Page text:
A layer of cold washed over Eli, and he backed away from her. She didn’t follow, but she didn’t attack him either.
Anna, Ms. Jones, stood still, allowing the horde of community members to meld past her and rush toward Eli.
Eli pushed into the man with the gun. They struggled, ripping at each others skin and clothes, trying to find any leverage in their fight.
Eli was not strong or well practiced in combat, but he was not ready to just let these people have him.
A stray fist slammed into his face, a knee to the stomach, hand crushed, the butt of the rifle slams into his ribcage.
It all hurt him to the core, but the adrenaline let him fight past it, even as the blood began to flow. And, then his ears shattered.
The room grew silent, the crowd’s undulating mass held at bay. The man beneath Eli was quivering, and wet. Red blood spilled from the flooded wound inside of his stomach.
The thick liquid clung to Eli’s hand and the smell of iron was heavy in the air. He wanted to throw up, but only a short, sharp clench took over the pit of his core.
He took the moment to run. Eli pushed the man from him and slammed out of the doors, carrying to warmth of the hall into the frigid night.
The air clawed at his lungs, refreshing him from the inside out.
But, the second of reprieve was already gone. The doors, just behind Eli were crashed open as the mass of community began to flow from the building. They were once again loud and screaming.
Insults and derogatory terms were thrown at him, but Eli couldn’t focus on any of their words.
Instead, he forced his body to push past it’s limits. It had been years since Eli had done this sort of physical exertion, but the fear of death made it a non issue.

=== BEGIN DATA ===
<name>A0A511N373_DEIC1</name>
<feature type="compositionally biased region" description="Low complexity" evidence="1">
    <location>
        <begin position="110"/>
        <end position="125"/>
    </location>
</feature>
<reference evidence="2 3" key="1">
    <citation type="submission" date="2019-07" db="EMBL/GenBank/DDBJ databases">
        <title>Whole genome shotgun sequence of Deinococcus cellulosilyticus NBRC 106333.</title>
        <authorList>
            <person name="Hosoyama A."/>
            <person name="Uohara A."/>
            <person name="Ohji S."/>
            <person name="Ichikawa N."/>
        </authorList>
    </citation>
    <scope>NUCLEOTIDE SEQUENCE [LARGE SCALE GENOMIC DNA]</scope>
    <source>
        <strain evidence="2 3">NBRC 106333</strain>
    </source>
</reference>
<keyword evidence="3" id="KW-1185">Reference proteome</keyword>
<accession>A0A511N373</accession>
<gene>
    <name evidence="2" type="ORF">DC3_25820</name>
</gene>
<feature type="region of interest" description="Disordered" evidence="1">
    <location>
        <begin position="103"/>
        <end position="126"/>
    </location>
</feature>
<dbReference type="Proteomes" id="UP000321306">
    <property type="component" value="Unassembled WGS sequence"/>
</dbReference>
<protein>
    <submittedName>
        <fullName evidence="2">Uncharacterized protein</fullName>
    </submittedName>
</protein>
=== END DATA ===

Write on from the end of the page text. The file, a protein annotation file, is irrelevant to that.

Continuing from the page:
But, he found that the difficulty lie in the layout of the community.
He had never been to the center before that night and he found himself lost with only the light of the blue lanterns to light his way.
The faces of his once neighbors stared at him as ran by their effigies, standing erect along the roads. They truly stood as scarecrows, keeping him from their land.
Eli felt like he ran for hours, but the moon hung only a short distance away. He was lost and exhausted.
There was no safety to be found among the streets, so he ran into the sparse woods that existed between most of the houses.
The concealed him well enough, but he feared that the residents knew the area more than he did.
The forest protected him from the people of the community for almost a week, but Eli couldn’t find a way to true safety.
He wandered the woods, begging every branch and leaf to be quiet as he stepped on them.
The residents would search his new abode now and then, but they never entered too far, instead keeping to protecting the border.
Still, Eli had to find a down log or an outcropping of stones to keep hidden whenever someone came near him.
Twice he tried to make it to his house, the home of his late grandfather, but the first time he found a large gather of people station there, waiting for him.
The second time, Eli only discovered a large pile of charred timber and brick. They burnt his house, and place his effigy atop the rubble.
It was by the middle of the week that Eli found his stomach turning in on itself. He was not accustomed to going long moments without food or water.
The berries and plants of the forest did not resemble anything he recognized and Eli wasn’t going to risk poisoning himself.
The wooden bowls were just placed out the previous night, and Eli knew he needed to eat something, anything.